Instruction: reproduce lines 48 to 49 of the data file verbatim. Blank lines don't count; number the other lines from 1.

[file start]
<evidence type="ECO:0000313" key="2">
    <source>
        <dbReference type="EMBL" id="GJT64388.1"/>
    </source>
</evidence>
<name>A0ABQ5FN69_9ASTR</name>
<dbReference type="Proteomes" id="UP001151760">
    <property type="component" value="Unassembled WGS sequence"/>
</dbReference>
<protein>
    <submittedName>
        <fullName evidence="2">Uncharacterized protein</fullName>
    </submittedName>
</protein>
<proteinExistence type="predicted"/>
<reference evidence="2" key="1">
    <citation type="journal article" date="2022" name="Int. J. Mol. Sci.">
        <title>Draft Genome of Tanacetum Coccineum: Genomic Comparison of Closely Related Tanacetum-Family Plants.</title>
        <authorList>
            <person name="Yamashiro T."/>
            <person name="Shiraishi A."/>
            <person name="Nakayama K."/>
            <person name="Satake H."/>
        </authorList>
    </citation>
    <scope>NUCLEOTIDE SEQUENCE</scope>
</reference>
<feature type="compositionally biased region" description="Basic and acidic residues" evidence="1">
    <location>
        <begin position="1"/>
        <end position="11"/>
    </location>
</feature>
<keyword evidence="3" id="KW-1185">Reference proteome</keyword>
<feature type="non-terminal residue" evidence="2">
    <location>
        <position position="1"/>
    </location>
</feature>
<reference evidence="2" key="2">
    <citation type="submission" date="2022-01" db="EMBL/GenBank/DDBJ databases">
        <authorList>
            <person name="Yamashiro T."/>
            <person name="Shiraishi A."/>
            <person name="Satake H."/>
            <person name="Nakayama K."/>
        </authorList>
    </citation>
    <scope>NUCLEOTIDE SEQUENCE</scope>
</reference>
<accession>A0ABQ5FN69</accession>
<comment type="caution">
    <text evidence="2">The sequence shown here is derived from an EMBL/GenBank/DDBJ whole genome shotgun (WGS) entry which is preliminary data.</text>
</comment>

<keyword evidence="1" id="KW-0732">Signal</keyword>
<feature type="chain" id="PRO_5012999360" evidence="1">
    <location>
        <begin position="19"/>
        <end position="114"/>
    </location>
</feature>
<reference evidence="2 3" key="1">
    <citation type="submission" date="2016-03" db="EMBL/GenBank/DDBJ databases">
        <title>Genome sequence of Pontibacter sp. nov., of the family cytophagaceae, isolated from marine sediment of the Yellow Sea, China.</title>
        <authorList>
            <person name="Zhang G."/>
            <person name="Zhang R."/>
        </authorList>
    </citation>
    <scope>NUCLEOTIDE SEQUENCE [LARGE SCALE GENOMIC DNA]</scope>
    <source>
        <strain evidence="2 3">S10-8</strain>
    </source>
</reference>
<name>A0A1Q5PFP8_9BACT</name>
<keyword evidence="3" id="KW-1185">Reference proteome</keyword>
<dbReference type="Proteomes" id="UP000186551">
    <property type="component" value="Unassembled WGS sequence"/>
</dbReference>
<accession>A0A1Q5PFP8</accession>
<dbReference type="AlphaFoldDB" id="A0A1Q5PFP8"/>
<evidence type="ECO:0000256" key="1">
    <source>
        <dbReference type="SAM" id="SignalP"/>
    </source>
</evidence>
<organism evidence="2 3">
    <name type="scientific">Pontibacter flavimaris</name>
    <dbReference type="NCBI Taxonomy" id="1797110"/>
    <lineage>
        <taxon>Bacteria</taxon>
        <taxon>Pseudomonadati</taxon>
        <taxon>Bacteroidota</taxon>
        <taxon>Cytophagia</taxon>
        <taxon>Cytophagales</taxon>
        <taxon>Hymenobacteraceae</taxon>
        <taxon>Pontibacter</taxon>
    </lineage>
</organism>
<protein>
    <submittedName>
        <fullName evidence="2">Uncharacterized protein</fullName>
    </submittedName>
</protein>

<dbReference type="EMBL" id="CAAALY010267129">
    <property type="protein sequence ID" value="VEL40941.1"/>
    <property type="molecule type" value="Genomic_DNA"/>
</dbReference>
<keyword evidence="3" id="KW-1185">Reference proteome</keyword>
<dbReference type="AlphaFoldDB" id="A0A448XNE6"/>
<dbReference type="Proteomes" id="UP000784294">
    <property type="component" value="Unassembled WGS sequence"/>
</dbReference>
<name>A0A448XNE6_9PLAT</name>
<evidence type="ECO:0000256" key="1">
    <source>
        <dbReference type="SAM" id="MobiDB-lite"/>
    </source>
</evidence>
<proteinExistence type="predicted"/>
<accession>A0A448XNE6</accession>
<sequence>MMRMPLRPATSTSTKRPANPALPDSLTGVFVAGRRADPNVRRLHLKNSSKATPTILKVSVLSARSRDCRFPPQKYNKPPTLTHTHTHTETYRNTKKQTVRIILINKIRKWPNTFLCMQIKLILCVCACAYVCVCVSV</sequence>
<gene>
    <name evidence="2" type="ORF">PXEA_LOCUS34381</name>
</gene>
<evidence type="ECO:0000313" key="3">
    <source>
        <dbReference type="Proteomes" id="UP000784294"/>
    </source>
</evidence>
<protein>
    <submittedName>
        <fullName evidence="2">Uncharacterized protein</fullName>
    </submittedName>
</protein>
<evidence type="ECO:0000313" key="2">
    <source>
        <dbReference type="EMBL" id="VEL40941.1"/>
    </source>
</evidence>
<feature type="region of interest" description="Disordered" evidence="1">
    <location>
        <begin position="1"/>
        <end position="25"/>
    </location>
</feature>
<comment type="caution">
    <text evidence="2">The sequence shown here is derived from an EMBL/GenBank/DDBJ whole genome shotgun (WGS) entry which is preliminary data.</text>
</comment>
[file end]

    </citation>
    <scope>NUCLEOTIDE SEQUENCE</scope>